Can You Lay Sod Over Existing Grass?
On its surface, it seems like an easy shortcut: Roll out new turf over a struggling lawn, let the bottom layer die and – viola! – a new, beautiful lawn. While that sounds simple, skeptics will probably ask, “Can you lay sod over existing grass?”
We wouldn’t recommend it.
While it seems like a great idea, layering sod on top of existing turf isn’t likely to fare well unless the underlying turf is very sparse. We can see why you’d think it could be a good strategy – like laying landscaping fabric, sod could starve existing grass for sunlight and effectively kill off the original layer.
Professional turf layers know that’s a recipe for a ruined lawn, for a variety of reasons. Turf needs to be able to grow roots quickly to become established after sod is laid. To do so, it needs additional soil. The original layer of grass will form a barrier that makes it difficult for roots to establish.
You’ll also be unlikely to lay sod in a manner that will prevent its roots from drying out. Because of the air trapped in the original grass, roots will be exposed to air and, regardless of how diligently you water them, will dehydrate.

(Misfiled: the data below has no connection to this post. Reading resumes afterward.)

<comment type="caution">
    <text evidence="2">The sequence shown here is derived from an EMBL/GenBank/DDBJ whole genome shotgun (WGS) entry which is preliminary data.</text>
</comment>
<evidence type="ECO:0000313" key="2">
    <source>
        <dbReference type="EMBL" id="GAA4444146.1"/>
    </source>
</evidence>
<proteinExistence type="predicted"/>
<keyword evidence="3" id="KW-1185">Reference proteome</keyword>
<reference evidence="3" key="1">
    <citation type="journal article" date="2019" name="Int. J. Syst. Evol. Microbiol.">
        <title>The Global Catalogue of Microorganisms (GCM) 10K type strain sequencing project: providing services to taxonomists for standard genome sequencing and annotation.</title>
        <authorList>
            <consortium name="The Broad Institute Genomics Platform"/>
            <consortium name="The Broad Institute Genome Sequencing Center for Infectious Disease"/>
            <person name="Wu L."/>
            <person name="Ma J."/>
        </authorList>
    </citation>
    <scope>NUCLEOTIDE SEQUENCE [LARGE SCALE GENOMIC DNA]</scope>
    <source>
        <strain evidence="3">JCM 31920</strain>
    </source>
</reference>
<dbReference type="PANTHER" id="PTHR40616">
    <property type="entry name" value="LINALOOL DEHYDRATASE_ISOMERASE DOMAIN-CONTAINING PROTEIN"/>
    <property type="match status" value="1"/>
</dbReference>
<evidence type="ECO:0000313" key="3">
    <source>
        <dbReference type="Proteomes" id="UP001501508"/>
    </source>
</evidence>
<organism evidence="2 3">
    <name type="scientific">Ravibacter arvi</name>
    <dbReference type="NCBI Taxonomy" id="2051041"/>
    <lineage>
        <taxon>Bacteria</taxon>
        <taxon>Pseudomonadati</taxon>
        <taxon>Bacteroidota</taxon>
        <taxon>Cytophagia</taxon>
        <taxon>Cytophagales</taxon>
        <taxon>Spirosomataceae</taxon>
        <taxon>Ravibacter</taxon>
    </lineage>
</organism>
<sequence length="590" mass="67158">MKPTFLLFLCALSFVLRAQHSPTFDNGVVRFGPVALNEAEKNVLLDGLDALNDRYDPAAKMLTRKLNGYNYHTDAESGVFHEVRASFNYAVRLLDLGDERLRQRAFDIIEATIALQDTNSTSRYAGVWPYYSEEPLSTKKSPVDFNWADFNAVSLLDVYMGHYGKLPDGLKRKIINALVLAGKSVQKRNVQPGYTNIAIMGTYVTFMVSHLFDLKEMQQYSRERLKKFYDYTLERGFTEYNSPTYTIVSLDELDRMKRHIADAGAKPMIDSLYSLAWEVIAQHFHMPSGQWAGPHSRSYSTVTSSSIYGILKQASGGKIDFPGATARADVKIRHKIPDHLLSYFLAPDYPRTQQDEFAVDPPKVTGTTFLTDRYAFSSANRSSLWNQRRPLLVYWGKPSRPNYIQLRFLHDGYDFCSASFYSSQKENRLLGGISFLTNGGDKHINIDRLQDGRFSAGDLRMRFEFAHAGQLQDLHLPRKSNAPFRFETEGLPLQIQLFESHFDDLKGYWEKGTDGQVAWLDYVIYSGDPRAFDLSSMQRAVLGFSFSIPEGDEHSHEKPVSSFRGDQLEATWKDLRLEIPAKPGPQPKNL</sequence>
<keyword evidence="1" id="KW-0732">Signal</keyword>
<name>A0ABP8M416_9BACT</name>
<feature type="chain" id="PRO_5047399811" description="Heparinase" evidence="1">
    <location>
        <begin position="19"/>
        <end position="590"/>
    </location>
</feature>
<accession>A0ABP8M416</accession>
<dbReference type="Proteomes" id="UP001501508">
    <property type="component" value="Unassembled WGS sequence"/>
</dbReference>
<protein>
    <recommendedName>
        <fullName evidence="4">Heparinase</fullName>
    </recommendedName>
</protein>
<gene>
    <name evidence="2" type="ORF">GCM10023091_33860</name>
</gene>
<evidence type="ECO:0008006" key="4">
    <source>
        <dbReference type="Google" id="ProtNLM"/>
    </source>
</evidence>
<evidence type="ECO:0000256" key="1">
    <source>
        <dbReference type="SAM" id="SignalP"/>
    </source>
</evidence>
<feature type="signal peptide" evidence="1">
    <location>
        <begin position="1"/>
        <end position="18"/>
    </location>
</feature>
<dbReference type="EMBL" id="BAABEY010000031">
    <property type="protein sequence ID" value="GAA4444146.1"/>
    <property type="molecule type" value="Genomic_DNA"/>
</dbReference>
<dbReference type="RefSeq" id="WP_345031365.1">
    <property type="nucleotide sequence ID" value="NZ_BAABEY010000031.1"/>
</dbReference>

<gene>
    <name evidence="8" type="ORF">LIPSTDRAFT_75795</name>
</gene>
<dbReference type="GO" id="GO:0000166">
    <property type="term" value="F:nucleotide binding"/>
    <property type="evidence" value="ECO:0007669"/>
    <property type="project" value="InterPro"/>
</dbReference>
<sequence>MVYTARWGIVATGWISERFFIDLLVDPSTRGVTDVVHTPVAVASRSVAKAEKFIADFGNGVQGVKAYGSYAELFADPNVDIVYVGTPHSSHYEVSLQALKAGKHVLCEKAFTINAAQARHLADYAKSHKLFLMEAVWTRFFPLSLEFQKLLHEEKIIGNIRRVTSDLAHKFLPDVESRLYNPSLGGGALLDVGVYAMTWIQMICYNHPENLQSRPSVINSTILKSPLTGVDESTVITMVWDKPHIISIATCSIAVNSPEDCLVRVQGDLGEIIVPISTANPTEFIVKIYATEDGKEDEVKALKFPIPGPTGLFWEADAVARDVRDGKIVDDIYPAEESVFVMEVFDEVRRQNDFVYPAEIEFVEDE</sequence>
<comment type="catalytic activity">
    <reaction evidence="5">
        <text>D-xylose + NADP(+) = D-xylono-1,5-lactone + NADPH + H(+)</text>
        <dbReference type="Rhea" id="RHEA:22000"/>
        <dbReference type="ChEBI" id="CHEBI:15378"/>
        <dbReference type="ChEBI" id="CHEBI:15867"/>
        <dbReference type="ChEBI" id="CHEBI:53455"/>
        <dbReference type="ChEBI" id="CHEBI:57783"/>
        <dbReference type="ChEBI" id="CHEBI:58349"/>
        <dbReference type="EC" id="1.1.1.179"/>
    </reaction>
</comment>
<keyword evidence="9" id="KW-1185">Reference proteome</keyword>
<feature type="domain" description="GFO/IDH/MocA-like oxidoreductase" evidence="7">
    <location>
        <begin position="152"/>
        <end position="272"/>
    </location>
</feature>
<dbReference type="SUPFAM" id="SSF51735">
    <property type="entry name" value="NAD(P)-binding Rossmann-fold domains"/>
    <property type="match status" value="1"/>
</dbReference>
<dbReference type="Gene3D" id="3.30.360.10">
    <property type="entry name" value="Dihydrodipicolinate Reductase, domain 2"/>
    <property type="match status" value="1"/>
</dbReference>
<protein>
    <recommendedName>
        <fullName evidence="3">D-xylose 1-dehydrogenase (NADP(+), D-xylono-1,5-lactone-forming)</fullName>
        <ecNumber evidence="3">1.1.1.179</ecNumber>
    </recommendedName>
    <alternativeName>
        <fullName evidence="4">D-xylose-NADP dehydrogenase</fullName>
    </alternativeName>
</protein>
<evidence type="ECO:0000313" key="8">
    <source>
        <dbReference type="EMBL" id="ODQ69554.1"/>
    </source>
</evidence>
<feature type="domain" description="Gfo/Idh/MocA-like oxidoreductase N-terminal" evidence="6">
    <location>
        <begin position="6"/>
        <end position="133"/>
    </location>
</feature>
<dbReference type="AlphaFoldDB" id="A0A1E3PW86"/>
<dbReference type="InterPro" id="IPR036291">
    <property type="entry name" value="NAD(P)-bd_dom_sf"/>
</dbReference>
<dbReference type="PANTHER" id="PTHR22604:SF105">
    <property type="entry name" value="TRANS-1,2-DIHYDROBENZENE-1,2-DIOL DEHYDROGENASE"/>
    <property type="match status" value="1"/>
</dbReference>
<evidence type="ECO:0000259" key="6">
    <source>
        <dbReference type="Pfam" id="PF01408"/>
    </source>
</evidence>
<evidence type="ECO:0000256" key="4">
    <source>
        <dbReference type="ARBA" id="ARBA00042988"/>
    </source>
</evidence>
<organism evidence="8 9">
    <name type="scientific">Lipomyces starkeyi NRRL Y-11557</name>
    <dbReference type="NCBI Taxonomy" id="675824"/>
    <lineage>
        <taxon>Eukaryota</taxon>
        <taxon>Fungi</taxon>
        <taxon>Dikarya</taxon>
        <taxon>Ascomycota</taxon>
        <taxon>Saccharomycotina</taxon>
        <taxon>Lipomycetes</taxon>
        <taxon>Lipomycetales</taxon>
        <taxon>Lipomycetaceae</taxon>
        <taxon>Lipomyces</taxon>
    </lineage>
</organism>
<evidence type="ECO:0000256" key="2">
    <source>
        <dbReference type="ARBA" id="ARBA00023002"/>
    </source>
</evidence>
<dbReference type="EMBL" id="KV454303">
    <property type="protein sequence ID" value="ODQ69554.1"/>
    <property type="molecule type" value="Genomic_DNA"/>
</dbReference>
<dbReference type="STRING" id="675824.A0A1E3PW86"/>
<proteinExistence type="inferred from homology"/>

If you’re in the market to lay new turf over a struggling lawn or playing field, you’ll need to prepare the ground first – exactly how you’d prepare it to allow sod to make root-to-soil contact. You may consider adding a layer of topsoil on top of existing grass, or, better yet, remove old sod with a sod cutter to expose soil.
Many garden centers accept sod cuttings for their mulching project, so call around if you’re concerned about diverting large amounts of yard waste from the waste stream when you re-sod your lawn.
As with any other turf-laying project, you’ll need to consider grading and drainage when you install your new sod, making sure water doesn’t pool in low spots and drains properly.